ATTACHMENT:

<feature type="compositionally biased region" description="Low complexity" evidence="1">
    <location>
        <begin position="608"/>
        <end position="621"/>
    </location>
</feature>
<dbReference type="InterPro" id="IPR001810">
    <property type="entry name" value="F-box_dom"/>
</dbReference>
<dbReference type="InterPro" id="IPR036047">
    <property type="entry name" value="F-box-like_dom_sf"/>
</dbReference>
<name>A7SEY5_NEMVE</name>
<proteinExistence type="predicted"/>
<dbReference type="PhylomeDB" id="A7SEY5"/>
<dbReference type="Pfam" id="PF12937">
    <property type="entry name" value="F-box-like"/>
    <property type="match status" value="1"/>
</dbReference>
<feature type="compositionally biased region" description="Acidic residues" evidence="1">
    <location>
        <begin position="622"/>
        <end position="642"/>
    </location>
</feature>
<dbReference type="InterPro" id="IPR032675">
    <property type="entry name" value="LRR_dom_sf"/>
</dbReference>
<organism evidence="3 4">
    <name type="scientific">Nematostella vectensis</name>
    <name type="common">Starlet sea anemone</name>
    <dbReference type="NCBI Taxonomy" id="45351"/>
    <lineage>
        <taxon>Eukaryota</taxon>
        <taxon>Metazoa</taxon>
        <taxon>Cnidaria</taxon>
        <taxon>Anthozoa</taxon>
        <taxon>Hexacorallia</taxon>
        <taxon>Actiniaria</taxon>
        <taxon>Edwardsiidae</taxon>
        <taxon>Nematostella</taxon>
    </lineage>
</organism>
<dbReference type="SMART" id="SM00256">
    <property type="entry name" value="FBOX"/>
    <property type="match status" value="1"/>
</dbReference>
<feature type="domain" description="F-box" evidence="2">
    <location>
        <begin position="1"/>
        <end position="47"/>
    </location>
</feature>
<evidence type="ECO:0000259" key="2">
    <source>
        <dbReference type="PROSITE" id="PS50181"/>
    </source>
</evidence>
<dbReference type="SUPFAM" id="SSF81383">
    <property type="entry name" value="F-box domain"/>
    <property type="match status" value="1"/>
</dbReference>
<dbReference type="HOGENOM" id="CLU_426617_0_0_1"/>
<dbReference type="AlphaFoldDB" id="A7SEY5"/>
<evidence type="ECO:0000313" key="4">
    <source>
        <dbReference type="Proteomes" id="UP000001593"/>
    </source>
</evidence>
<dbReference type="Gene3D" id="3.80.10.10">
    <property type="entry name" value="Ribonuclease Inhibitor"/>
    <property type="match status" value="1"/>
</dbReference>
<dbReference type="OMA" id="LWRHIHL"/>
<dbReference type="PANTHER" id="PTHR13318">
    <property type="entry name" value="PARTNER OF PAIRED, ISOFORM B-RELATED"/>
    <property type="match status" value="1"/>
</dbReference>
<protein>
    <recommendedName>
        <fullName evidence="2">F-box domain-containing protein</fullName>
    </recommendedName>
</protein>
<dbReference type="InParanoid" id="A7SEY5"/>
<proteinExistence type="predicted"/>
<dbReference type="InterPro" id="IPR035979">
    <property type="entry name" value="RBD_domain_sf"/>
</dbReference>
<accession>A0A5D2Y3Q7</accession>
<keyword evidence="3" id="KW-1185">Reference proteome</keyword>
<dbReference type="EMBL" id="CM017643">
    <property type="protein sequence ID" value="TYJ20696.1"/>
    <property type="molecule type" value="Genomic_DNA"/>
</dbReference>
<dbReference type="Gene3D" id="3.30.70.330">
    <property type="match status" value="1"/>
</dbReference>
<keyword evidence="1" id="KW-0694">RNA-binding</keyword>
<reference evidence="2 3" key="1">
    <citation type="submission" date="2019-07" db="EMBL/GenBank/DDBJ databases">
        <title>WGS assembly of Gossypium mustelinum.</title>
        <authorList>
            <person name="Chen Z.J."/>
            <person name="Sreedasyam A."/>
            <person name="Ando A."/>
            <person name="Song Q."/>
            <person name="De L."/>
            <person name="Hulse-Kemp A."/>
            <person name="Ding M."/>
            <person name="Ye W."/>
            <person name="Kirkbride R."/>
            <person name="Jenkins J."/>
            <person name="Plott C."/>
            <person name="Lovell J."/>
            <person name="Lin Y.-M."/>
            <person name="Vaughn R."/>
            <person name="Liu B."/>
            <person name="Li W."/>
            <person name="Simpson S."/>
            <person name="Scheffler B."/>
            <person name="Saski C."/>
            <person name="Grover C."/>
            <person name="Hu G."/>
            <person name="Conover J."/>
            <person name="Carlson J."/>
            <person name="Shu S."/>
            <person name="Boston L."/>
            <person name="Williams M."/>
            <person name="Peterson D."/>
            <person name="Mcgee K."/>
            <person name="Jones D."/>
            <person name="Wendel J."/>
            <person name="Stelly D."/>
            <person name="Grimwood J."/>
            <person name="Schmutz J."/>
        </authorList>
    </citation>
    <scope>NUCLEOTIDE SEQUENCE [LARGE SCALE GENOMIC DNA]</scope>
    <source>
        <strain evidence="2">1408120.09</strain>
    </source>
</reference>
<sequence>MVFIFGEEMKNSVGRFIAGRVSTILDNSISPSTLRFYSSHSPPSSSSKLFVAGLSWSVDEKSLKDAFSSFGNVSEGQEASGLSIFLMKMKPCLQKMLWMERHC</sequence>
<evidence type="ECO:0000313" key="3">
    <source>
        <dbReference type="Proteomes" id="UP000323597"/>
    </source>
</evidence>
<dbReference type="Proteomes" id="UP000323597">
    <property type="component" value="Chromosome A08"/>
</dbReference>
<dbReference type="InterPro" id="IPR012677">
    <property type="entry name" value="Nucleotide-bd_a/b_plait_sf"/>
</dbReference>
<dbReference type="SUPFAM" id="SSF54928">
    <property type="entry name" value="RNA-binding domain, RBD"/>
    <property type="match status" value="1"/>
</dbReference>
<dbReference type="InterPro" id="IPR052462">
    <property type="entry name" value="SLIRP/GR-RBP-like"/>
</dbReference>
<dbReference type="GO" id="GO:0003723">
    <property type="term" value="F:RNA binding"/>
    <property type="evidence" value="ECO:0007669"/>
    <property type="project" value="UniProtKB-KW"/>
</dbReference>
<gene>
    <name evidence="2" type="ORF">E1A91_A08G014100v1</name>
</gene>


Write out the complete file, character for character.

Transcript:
<feature type="compositionally biased region" description="Low complexity" evidence="1">
    <location>
        <begin position="608"/>
        <end position="621"/>
    </location>
</feature>
<dbReference type="InterPro" id="IPR001810">
    <property type="entry name" value="F-box_dom"/>
</dbReference>
<dbReference type="InterPro" id="IPR036047">
    <property type="entry name" value="F-box-like_dom_sf"/>
</dbReference>
<name>A7SEY5_NEMVE</name>
<proteinExistence type="predicted"/>
<dbReference type="PhylomeDB" id="A7SEY5"/>
<dbReference type="Pfam" id="PF12937">
    <property type="entry name" value="F-box-like"/>
    <property type="match status" value="1"/>
</dbReference>
<feature type="compositionally biased region" description="Acidic residues" evidence="1">
    <location>
        <begin position="622"/>
        <end position="642"/>
    </location>
</feature>
<dbReference type="InterPro" id="IPR032675">
    <property type="entry name" value="LRR_dom_sf"/>
</dbReference>
<organism evidence="3 4">
    <name type="scientific">Nematostella vectensis</name>
    <name type="common">Starlet sea anemone</name>
    <dbReference type="NCBI Taxonomy" id="45351"/>
    <lineage>
        <taxon>Eukaryota</taxon>
        <taxon>Metazoa</taxon>
        <taxon>Cnidaria</taxon>
        <taxon>Anthozoa</taxon>
        <taxon>Hexacorallia</taxon>
        <taxon>Actiniaria</taxon>
        <taxon>Edwardsiidae</taxon>
        <taxon>Nematostella</taxon>
    </lineage>
</organism>
<dbReference type="SMART" id="SM00256">
    <property type="entry name" value="FBOX"/>
    <property type="match status" value="1"/>
</dbReference>
<feature type="domain" description="F-box" evidence="2">
    <location>
        <begin position="1"/>
        <end position="47"/>
    </location>
</feature>
<evidence type="ECO:0000259" key="2">
    <source>
        <dbReference type="PROSITE" id="PS50181"/>
    </source>
</evidence>
<dbReference type="SUPFAM" id="SSF81383">
    <property type="entry name" value="F-box domain"/>
    <property type="match status" value="1"/>
</dbReference>
<dbReference type="HOGENOM" id="CLU_426617_0_0_1"/>
<dbReference type="AlphaFoldDB" id="A7SEY5"/>
<evidence type="ECO:0000313" key="4">
    <source>
        <dbReference type="Proteomes" id="UP000001593"/>
    </source>
</evidence>
<dbReference type="Gene3D" id="3.80.10.10">
    <property type="entry name" value="Ribonuclease Inhibitor"/>
    <property type="match status" value="1"/>
</dbReference>
<dbReference type="OMA" id="LWRHIHL"/>
<dbReference type="PANTHER" id="PTHR13318">
    <property type="entry name" value="PARTNER OF PAIRED, ISOFORM B-RELATED"/>
    <property type="match status" value="1"/>
</dbReference>
<protein>
    <recommendedName>
        <fullName evidence="2">F-box domain-containing protein</fullName>
    </recommendedName>
</protein>
<dbReference type="InParanoid" id="A7SEY5"/>
<proteinExistence type="predicted"/>
<dbReference type="InterPro" id="IPR035979">
    <property type="entry name" value="RBD_domain_sf"/>
</dbReference>
<accession>A0A5D2Y3Q7</accession>
<keyword evidence="3" id="KW-1185">Reference proteome</keyword>
<dbReference type="EMBL" id="CM017643">
    <property type="protein sequence ID" value="TYJ20696.1"/>
    <property type="molecule type" value="Genomic_DNA"/>
</dbReference>
<dbReference type="Gene3D" id="3.30.70.330">
    <property type="match status" value="1"/>
</dbReference>
<keyword evidence="1" id="KW-0694">RNA-binding</keyword>
<reference evidence="2 3" key="1">
    <citation type="submission" date="2019-07" db="EMBL/GenBank/DDBJ databases">
        <title>WGS assembly of Gossypium mustelinum.</title>
        <authorList>
            <person name="Chen Z.J."/>
            <person name="Sreedasyam A."/>
            <person name="Ando A."/>
            <person name="Song Q."/>
            <person name="De L."/>
            <person name="Hulse-Kemp A."/>
            <person name="Ding M."/>
            <person name="Ye W."/>
            <person name="Kirkbride R."/>
            <person name="Jenkins J."/>
            <person name="Plott C."/>
            <person name="Lovell J."/>
            <person name="Lin Y.-M."/>
            <person name="Vaughn R."/>
            <person name="Liu B."/>
            <person name="Li W."/>
            <person name="Simpson S."/>
            <person name="Scheffler B."/>
            <person name="Saski C."/>
            <person name="Grover C."/>
            <person name="Hu G."/>
            <person name="Conover J."/>
            <person name="Carlson J."/>
            <person name="Shu S."/>
            <person name="Boston L."/>
            <person name="Williams M."/>
            <person name="Peterson D."/>
            <person name="Mcgee K."/>
            <person name="Jones D."/>
            <person name="Wendel J."/>
            <person name="Stelly D."/>
            <person name="Grimwood J."/>
            <person name="Schmutz J."/>
        </authorList>
    </citation>
    <scope>NUCLEOTIDE SEQUENCE [LARGE SCALE GENOMIC DNA]</scope>
    <source>
        <strain evidence="2">1408120.09</strain>
    </source>
</reference>
<sequence>MVFIFGEEMKNSVGRFIAGRVSTILDNSISPSTLRFYSSHSPPSSSSKLFVAGLSWSVDEKSLKDAFSSFGNVSEGQEASGLSIFLMKMKPCLQKMLWMERHC</sequence>
<evidence type="ECO:0000313" key="3">
    <source>
        <dbReference type="Proteomes" id="UP000323597"/>
    </source>
</evidence>
<dbReference type="Proteomes" id="UP000323597">
    <property type="component" value="Chromosome A08"/>
</dbReference>
<dbReference type="InterPro" id="IPR012677">
    <property type="entry name" value="Nucleotide-bd_a/b_plait_sf"/>
</dbReference>
<dbReference type="SUPFAM" id="SSF54928">
    <property type="entry name" value="RNA-binding domain, RBD"/>
    <property type="match status" value="1"/>
</dbReference>
<dbReference type="InterPro" id="IPR052462">
    <property type="entry name" value="SLIRP/GR-RBP-like"/>
</dbReference>
<dbReference type="GO" id="GO:0003723">
    <property type="term" value="F:RNA binding"/>
    <property type="evidence" value="ECO:0007669"/>
    <property type="project" value="UniProtKB-KW"/>
</dbReference>
<gene>
    <name evidence="2" type="ORF">E1A91_A08G014100v1</name>
</gene>